Jettchen took possession of it, and now brought it with her to Mary. "Take your present back," said she to Mary; "my young mistress won't have anything that belongs to you. All your grandeur is faded, like the flowers you paid yourself so handsomely for; and I'm heartily glad I've got the opportunity of giving you back the basket."


She threw it at Mary's feet, turned towards the castle with a jeering laugh, and banged the gate after her. Mary, picking up her little basket with tears in her eyes, pursued her journey.

Her father had not even a staff to support him; Mary's only possession was her basket. With weeping eyes she looked back at least a hundred times to her father's house, until at last it disappeared; and the castle and the top of the Church tower faded before her, by the rising of a woody hill.

After the officer had conducted them to the border of the county, he left them in a thick wood; and poor old Jacob, exhausted by sorrow and grief, seating himself on the border stone, which was thickly covered with moss, and shaded by oaks a hundred years old, said, "Come, my child," (encircling Mary in his arms, and raising her hands with his, towards heaven,) come,-let us now thank GOD for His mercy in leading us out of that narrow, dark prison, and permitting us again to breathe the pure, fresh air of heaven, under this bright, blue canopy; for saving our lives, and for giving me back once more thee, my own dear girl."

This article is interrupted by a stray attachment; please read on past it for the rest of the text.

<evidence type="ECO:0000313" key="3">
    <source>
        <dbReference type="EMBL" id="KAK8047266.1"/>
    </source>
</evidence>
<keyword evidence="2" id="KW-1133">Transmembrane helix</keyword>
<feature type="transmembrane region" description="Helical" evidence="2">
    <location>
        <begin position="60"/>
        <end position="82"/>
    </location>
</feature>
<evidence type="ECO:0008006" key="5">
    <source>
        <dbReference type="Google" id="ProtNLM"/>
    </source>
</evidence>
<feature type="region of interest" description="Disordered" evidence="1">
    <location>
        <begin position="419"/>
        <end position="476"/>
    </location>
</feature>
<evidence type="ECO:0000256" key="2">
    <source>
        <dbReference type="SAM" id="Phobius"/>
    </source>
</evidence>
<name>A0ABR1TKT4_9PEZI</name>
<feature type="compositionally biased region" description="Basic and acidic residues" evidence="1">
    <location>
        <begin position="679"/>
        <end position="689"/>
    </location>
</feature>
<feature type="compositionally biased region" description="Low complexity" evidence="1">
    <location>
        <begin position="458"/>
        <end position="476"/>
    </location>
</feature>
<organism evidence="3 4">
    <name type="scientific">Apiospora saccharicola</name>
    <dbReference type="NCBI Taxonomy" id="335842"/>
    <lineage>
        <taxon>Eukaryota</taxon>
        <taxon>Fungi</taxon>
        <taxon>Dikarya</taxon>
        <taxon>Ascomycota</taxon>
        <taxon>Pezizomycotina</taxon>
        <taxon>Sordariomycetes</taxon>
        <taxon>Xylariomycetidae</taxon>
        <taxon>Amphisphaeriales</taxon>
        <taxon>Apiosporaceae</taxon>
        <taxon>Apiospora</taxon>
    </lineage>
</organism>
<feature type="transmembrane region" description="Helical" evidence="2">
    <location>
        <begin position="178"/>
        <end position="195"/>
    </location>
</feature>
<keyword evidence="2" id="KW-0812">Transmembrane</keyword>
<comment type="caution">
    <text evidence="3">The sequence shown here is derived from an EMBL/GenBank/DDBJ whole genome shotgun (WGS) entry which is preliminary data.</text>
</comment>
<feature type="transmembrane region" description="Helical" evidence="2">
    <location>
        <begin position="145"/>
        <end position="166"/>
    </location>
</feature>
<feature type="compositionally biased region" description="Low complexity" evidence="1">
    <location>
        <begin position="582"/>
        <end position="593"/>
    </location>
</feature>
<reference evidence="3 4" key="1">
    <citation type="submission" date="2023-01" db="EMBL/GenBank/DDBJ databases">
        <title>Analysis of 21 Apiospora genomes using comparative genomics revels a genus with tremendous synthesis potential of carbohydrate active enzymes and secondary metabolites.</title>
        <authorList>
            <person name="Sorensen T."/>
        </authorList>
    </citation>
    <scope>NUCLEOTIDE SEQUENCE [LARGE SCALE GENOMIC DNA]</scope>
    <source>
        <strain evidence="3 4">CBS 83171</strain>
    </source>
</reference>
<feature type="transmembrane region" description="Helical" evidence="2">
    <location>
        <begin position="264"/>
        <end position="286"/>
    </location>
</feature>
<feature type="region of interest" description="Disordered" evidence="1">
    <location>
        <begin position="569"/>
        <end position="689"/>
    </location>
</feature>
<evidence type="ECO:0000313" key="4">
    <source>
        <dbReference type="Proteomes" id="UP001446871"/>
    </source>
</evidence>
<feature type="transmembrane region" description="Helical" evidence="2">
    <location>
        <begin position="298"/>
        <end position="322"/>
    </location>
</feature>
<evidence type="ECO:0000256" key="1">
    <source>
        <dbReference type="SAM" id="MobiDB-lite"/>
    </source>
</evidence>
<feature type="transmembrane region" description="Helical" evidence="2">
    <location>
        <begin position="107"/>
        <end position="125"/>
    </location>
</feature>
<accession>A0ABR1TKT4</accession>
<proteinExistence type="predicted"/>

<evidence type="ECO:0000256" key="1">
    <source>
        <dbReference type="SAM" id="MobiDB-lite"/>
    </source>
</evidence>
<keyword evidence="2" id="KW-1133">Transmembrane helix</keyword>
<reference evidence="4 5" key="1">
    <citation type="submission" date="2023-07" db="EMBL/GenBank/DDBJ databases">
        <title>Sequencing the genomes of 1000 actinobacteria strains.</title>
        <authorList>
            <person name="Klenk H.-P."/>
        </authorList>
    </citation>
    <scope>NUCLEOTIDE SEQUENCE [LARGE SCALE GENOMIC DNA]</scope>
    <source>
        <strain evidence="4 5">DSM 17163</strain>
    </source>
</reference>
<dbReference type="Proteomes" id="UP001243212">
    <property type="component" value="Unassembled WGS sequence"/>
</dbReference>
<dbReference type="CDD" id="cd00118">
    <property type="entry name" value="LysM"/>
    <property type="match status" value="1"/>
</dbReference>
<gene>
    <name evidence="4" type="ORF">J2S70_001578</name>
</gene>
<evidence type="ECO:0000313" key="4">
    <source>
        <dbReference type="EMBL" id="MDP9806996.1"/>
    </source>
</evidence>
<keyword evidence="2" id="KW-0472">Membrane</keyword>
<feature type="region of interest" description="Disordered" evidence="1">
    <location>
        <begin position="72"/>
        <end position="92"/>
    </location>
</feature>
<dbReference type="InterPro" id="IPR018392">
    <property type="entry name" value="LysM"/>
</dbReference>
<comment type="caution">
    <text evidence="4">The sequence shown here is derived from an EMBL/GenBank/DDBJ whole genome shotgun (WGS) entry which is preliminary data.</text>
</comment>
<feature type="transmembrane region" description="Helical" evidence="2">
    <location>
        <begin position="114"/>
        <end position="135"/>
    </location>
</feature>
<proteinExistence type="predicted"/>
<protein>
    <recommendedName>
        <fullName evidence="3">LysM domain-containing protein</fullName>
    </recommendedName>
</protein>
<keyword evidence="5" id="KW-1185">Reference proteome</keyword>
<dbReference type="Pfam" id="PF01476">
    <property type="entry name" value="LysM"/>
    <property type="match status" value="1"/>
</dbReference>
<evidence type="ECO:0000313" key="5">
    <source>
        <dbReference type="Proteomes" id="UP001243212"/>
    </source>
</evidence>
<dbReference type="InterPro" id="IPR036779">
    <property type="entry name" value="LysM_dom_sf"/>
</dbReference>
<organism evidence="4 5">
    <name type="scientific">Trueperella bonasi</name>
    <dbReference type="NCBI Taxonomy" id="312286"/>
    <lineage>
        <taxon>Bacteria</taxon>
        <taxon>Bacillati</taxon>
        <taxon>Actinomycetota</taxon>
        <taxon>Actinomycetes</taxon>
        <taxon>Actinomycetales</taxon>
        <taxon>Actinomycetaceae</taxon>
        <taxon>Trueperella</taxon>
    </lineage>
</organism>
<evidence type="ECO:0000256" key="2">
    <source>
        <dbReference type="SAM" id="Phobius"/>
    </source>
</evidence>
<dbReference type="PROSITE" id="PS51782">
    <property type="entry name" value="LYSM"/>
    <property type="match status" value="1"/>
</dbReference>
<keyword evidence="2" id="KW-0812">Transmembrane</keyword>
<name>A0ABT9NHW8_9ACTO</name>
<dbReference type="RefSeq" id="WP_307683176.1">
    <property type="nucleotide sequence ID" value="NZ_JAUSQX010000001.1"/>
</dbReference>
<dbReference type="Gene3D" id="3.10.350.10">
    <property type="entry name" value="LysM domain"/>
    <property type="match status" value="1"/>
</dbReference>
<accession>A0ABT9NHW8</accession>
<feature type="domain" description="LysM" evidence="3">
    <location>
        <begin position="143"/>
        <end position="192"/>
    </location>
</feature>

Jacob, again raising his glance to heaven, which beamed forth bright and blue through the green oak foliage, prayed in a loud voice: "Holy FATHER in heaven! Thou, the great, the allmerciful supporter of Thy children on earth! Thou mighty Pro

tector of the oppressed! hear the united praise and thanks of father and child, whom Thou hast graciously brought out of chains, bands, and prison, and preserved from death. Receive, O GOD, our thanks, for all the mercies Thou hast given us in this land. How could we leave the borders without raising our voice in thanks to Thee? Behold, ere we enter a strange

country, we would pray to Thee! Look down upon a poor father and his weeping child; take us under Thy protection: Be Thou our guide on the rough path which perhaps we must now tread; lead us to good people; incline their hearts to sympathize with us; grant that we may find a little spot upon Thy wide earth, where we may pass the rest of our pilgrimage in peace, and die in faith. Yes, Thou hast already prepared a home for us, although we cannot yet see it. We now wander towards it, in faith and trust in Thee, through JESUS CHRIST our LORD."

After they had both thus prayed, (for Mary repeated inwardly each word after her father,) they felt a calm peace and joyful spirit diffused within them.

Whilst Jacob and his daughter were seated on the stone, Antony, the Count's old huntsman, approached them; he was then hunting a stag. He had formerly been a fellow-servant of Jacob's, and had also travelled with the Count.


"Good morning, Jacob," said he; "is that really you? I thought I heard your voice, and was not mistaken, I see. So they have really sent you away. Well, now, that's very hard, to be obliged to leave one's own happy home when one gets old!"

"The earth is the LORD's, and it is as expansive as the wide blue heavens; God's love watches over us everywhere; heaven is our home."

"Ah!" said the hunter again, compassionately, "why they have sent you away without anything in the world belonging to you! you have not even the necessary clothing for such a journey!"